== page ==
I have no right to comment on Egypt as I have almost no knowledge of the details other than through western media which I don’t fully trust. In the words of a friend of mine:
“I think one of our biggest faults as westerners is the arrogance that we think we can judge others… in completely different countries… in completely different life circumstances… that in reality… are beyond our understanding.”
This is not a comment on what has developed in Egypt, rather it is a reflection on our own views as Western Muslims. From scrolling through facebook comments, the analysis of many people is often dangerously black and white, oversimplifying the issues going on in the middle east. The most worrying trend is something that has been antagonised by much of the media – the trend to categorise and box movements and people by religion or ideology. Whether is sunni vs shia, Islamists vs secularists, we often fall prey to the simpliciation we see widespread in the media. However, what is more troubling is the trend to generalise and demonise the “other” as faasiq (spiritually corrupt) or even kaafir for disagreeing with ones own opinion
I recently read a long post by my respected teacher Sheikh Ashraf Saad, a man whom I studied with for 7 months in Cairo and witnessed the highest levels of knowledge, sincerity, spirituality and Imaan (belief). In his comments, he highlights some of the problems he had with the rule of the Muslim Brotherhood, not all of which I agree with, but his final statement resonated with me and is worthy of great reflection:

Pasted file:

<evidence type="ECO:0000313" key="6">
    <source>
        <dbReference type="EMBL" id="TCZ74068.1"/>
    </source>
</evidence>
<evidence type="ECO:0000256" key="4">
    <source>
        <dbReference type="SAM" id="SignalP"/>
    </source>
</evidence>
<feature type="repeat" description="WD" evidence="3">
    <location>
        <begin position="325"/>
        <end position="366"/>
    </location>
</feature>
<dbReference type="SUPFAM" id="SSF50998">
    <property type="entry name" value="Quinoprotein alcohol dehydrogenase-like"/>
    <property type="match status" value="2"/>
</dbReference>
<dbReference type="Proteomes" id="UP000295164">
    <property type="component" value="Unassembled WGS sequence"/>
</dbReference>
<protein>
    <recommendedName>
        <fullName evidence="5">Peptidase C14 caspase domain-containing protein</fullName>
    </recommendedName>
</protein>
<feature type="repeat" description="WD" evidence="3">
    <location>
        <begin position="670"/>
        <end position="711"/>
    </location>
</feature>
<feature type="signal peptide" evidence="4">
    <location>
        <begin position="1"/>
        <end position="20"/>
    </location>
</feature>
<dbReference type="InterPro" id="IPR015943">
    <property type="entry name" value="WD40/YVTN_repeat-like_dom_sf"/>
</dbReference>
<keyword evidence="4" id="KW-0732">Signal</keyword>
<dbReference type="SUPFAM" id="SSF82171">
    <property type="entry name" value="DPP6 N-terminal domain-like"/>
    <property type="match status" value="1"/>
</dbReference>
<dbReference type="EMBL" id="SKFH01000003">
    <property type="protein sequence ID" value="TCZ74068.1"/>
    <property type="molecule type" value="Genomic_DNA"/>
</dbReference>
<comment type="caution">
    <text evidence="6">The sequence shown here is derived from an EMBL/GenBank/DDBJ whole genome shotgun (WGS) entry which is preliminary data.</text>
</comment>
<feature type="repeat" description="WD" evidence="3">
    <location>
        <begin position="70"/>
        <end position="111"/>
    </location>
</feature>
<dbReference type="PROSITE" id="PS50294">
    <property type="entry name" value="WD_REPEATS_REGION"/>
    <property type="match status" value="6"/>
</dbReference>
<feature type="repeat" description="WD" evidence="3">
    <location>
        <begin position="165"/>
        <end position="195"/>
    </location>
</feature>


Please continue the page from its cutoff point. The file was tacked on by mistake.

الجماعة ليست الإسلام قطعا ومن كان ضد الجماعة ليس ضد الإسلام بل نحن كما سبق ندعوكم لإعادة فهمكم للدين والمجتمع
Rough Translation: “The Muslim brotherhood are not the sole representatives of Islam. If someone is against the Muslims Brotherhood, it does not mean they are against Islam. We, like people before us, are inviting you to rethink your understanding of the religion and society”
His sentiments are similar to those of Sheikh Abdullah Bin Bayyah on his TV interview following the revolutions. The marrying of Islam with a political party becomes dangerous when it becomes the sole representative of the faith, because its natural conclusion is that any non-supporter of the party becomes a non-muslim (see the video below in Arabic – 38mins)
“Sh. Abdullah: I do not wish to divide people into two groups; Islamist and non-Islamist
Presenter: But this is the terminology which exists?
Sh. Abdullah: This is something inherited from the dictatorships which came before. The reality is they are all Muslim. Why do we take them out of Islam? Why do we say they are “Islamist” and they aren’t? Al-Nahda called themselves Al-Nahda and not ‘The Islamic party’.”
Islam is not a cult, it’s a belief. Your belief is not defined by what political party you follow.
And Allah knows best